“They’ll see big inventory loses, especially on profitable products like produce, flowers, meat and seafood that will go unsold,” he said, projecting the losses for the company could be as much as $20 million for the time period.

Flickinger said competitors are already reaping the windfall, as can be seen in packed parking lots and long lines at many of Stop & Shop’s regional rivals, including Shaw’s and Market Basket, in recent days. He estimates competitors could see as much as a 20 percent bump in sales during the holiday season with the market leader largely sidelined.

Stop & Shop declined to comment on Flickinger’s projections but apologized to customers for the inconvenience. The company has kept most of its 240 stores in Massachusetts, Rhode Island and Connecticut open, but bakery, deli and seafood counters have been shuttered. The company’s New York and New Jersey locations aren’t affected by the strikes.

“We are grateful for members of the Jewish community who rely on our stores for kosher and Passover products,” the company said in an emailed statement. “We’re doing everything we can to minimize disruptions ahead of the holiday.”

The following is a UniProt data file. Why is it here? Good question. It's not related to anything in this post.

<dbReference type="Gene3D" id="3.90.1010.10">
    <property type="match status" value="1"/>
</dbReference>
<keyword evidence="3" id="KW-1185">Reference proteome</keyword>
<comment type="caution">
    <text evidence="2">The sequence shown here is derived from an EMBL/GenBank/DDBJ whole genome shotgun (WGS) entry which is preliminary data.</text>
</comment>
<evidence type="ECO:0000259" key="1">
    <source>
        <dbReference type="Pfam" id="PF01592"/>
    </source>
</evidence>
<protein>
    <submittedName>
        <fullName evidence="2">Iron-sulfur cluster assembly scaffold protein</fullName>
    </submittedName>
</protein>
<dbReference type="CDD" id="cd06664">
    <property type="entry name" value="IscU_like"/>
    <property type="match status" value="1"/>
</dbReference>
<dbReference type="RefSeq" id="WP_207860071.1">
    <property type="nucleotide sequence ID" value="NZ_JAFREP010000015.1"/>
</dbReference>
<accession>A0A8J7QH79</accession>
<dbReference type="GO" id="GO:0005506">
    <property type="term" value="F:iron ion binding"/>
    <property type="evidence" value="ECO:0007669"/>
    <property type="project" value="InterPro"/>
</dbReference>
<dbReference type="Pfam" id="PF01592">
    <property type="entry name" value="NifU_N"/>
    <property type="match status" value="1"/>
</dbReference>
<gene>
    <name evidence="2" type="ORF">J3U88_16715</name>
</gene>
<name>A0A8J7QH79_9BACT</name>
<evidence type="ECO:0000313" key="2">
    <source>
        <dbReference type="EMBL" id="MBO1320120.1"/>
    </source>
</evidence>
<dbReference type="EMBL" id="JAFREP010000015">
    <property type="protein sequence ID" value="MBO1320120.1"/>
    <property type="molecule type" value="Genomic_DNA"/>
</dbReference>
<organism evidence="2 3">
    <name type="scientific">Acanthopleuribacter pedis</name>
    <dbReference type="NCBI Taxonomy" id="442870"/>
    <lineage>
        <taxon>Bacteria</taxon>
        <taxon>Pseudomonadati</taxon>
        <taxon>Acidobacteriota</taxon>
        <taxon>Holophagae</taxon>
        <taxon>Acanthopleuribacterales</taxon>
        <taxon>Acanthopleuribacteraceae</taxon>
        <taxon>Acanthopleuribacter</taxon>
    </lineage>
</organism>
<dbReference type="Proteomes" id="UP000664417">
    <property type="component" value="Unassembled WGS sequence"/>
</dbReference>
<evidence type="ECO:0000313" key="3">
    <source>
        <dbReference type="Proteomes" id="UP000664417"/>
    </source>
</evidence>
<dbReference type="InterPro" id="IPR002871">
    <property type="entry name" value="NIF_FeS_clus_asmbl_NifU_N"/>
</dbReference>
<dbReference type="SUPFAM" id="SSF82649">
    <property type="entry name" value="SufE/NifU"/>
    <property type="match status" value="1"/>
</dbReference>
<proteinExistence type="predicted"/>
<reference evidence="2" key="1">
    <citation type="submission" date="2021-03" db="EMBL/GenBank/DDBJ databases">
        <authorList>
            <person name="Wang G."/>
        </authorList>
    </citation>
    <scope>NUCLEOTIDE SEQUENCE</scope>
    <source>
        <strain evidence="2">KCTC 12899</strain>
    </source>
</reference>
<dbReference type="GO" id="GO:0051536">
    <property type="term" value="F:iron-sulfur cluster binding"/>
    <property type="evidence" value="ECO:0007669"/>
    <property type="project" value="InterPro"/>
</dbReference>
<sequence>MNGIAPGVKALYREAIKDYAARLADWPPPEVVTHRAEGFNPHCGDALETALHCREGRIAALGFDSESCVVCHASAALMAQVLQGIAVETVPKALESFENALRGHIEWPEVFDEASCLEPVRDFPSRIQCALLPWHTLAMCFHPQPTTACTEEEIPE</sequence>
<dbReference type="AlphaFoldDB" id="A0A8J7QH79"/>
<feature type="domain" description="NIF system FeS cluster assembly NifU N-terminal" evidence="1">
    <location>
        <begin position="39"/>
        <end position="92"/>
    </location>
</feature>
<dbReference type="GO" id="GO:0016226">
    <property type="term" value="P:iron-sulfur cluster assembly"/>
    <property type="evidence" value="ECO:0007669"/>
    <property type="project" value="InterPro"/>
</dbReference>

Source: Fox News National

A crowdfunding drive to help rebuild three African American churches gutted by arson fires in Louisiana has surpassed its original $1.8 million goal.

A spokeswoman for GoFundMe says in a Thursday email that people in all 50 states and around the world have made more than 35,000 donations. Donations totaled more than $1.97 million as of Thursday afternoon.

The money is to be distributed equally among the three century-old St. Landry Parish churches: St. Mary Baptist Church, Greater Union Baptist Church and Mount Pleasant Baptist Church.

Fundraising surged after Monday’s Notre Dame Cathedral fire in Paris, as social media commenters urged people not to forget the plight of the black churches.

A 21-year-old white man, Holden Matthews, was arrested in connection with the fires.

Source: Fox News National